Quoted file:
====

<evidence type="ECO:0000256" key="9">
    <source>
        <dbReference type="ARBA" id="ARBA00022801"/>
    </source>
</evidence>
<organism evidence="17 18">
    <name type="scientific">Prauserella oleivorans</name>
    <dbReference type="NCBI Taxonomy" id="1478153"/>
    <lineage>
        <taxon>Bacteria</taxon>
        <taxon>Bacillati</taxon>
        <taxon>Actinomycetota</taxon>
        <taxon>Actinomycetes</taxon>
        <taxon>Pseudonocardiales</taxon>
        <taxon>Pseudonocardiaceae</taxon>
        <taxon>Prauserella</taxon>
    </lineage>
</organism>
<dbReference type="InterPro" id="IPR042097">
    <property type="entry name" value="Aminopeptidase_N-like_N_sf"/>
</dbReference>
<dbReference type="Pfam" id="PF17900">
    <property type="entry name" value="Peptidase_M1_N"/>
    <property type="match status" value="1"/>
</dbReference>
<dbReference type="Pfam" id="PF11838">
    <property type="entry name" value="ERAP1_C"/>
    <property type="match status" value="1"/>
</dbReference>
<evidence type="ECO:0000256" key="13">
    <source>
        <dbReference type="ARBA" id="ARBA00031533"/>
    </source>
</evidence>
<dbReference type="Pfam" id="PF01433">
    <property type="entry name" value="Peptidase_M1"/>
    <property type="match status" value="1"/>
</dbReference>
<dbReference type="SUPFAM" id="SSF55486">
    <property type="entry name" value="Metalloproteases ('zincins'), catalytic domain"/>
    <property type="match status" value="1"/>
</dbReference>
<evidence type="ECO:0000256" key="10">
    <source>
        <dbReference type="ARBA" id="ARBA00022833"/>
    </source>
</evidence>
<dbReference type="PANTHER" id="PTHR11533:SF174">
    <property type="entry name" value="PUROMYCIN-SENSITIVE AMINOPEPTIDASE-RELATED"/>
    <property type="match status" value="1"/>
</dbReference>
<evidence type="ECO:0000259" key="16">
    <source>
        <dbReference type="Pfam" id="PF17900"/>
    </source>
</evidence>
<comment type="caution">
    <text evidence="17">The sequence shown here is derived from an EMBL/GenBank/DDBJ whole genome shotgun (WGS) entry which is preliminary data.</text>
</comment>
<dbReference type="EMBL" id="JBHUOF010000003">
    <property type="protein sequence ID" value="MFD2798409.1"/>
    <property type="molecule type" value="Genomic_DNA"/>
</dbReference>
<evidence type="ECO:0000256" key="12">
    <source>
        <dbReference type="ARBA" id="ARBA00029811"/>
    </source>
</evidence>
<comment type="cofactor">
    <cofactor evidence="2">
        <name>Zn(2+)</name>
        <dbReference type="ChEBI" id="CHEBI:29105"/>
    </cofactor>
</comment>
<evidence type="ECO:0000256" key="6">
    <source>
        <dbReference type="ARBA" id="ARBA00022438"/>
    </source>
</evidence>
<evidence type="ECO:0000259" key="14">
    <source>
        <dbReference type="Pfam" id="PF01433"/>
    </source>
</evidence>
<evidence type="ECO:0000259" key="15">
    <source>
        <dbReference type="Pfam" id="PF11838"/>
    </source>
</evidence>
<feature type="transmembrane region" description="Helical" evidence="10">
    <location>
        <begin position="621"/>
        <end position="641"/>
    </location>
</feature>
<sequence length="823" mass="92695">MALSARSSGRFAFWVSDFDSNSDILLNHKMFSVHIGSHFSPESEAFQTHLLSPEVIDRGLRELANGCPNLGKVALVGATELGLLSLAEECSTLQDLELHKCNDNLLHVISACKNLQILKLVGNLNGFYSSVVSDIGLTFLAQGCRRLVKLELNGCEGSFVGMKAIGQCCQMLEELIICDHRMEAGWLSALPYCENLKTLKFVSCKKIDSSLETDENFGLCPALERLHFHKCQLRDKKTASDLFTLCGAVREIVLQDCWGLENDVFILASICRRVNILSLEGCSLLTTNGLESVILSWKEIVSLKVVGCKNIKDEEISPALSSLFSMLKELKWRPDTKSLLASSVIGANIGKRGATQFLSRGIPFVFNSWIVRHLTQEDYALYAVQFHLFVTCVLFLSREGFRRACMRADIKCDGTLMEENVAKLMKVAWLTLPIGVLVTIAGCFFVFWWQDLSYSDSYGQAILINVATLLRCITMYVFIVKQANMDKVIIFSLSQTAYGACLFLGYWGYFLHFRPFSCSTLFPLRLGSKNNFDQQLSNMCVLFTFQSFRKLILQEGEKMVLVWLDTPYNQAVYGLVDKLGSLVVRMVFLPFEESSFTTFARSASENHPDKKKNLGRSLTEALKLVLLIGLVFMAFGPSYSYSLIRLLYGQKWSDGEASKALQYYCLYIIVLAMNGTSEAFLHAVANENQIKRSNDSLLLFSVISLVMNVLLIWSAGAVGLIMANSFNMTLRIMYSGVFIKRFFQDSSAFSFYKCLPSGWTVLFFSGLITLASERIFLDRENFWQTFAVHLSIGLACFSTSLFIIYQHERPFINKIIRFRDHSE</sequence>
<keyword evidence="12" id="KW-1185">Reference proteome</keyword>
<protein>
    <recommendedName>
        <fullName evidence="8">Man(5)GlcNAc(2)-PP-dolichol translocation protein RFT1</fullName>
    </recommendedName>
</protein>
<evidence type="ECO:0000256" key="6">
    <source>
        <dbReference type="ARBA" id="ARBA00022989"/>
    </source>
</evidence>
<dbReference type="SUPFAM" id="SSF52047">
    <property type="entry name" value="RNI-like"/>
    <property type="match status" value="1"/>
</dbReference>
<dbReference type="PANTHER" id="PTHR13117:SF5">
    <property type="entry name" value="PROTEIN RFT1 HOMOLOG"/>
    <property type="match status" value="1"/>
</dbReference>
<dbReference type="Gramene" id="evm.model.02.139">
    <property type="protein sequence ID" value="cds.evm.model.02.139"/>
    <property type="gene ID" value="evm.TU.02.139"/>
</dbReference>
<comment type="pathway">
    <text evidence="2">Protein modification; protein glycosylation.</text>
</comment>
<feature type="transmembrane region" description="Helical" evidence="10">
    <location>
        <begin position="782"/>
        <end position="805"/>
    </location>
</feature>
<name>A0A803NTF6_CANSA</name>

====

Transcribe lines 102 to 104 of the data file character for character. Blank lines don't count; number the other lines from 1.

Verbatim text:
</protein>
<evidence type="ECO:0000256" key="6">
    <source>